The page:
At the time, I wasn't a cloud expert or an analyst, but I knew like many others that this new way of delivering IT resources was different – and it was unlike traditional IT in almost every way possible. Cloud had the potential to be disruptive. Customers had IT challenges that they were failing to solve with traditional IT. Could cloud be exactly what they were looking for. How could traditional IT possibly compete? As it turns out, I was right about cloud and traditional IT, but for the wrong reason. More on that later.
A Short History Lesson
About 10 years ago, the world was introduced to mainstream “cloud”. Cloud became a simple way to describe commercially available, online access to IT resources. Storage, compute, backup, and archive resources were all available over the internet with just a few clicks of a web browser. It was easy to use, the resources were flexible (on-demand), and it was cost efficient (pay per use billing).
The expected benefits were perceived as potentially “game changing”. Cost reduction, operational efficiency, improved productivity, fastest application time to value – all experienced with a credit card and a laptop.
Customers were getting excited. What could be better? This IS game changing!
As expected, customers came quickly, some companies immediately went “all in” with cloud. They ripped out on-premise technology, reduced administrative staff, and “walked away” from existing investments. The predominant thinking was, cloud was more than just a new way to improve existing IT strategy. It was the new IT strategy.
Fast Forward to Cloud in 2016
Looking back, everything has changed since the introduction of cloud. Business models have changed, IT requirements have changed, even cloud terminology has changed (in today’s terms, we now refer to “commercially available, online access to IT resources” as “public cloud”). And of course, cloud has changed. It has expanded and evolved in capability, impact, and business reach. All great news for customers.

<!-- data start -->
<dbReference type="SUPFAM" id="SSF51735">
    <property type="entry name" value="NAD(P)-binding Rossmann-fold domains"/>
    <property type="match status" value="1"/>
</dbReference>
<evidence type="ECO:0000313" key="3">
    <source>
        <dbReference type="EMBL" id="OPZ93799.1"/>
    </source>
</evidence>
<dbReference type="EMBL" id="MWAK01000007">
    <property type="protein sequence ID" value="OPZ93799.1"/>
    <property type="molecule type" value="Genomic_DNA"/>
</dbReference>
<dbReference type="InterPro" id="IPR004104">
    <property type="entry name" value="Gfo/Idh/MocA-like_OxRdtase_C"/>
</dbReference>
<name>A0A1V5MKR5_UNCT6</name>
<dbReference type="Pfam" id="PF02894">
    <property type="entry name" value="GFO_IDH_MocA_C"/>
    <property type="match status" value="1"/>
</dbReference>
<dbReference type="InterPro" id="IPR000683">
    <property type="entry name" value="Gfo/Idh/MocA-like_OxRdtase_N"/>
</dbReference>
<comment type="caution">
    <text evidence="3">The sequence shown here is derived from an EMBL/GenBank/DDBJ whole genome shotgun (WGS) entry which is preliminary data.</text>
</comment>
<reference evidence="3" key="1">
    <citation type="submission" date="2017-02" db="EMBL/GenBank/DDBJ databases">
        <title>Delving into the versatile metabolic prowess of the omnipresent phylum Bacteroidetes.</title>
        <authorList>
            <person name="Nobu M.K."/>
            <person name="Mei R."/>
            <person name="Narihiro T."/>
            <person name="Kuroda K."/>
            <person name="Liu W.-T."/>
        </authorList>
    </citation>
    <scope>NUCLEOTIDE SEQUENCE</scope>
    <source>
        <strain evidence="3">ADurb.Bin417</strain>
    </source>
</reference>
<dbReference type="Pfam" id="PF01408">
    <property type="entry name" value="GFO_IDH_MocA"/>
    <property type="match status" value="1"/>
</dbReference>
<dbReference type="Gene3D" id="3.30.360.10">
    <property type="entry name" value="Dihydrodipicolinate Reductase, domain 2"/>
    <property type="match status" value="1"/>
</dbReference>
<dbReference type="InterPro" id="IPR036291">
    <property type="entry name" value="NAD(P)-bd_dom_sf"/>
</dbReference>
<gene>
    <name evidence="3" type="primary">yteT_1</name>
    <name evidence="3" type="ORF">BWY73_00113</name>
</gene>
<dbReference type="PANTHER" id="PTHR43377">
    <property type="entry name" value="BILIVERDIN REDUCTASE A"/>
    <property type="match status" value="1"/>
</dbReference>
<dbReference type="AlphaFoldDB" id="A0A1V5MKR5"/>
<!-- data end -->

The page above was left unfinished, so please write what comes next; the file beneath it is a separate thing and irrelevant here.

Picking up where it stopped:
Public Cloud in Hindsight
Today, we know that public cloud has been a huge success. There is no question that it is the right strategy for many companies. But, more importantly we know that public cloud is NOT the IT panacea many expected it to be. It does have limitations. It isn’t right for all companies.
The fact is, public cloud strategies have now matured and their limitations have become visible. Today, we know that there are new dimensions of risk that need to be considered. Because of this, companies are taking a step back to evaluate their holistic IT strategies before adoption. As a result, many companies find they cannot go “all in”. And unfortunately, some companies have even had to back out of public cloud - in part or completely (see below).
Ok, public cloud isn’t for everyone. But, is it for me?
Many of us once thought that public cloud was the magic IT elixir that everyone needed. But as it turns out, much like a new cure-all drug, public cloud requires a close examination of the potential “side effects”.
With public cloud, customers need to consider new dimensions of their business that may not have been previously on the radar – this needs to happen before, during, and after public cloud deployments. Business requirements change. IT requirements change. But, unfortunately, commonly accepted business practices and economic principles don’t change.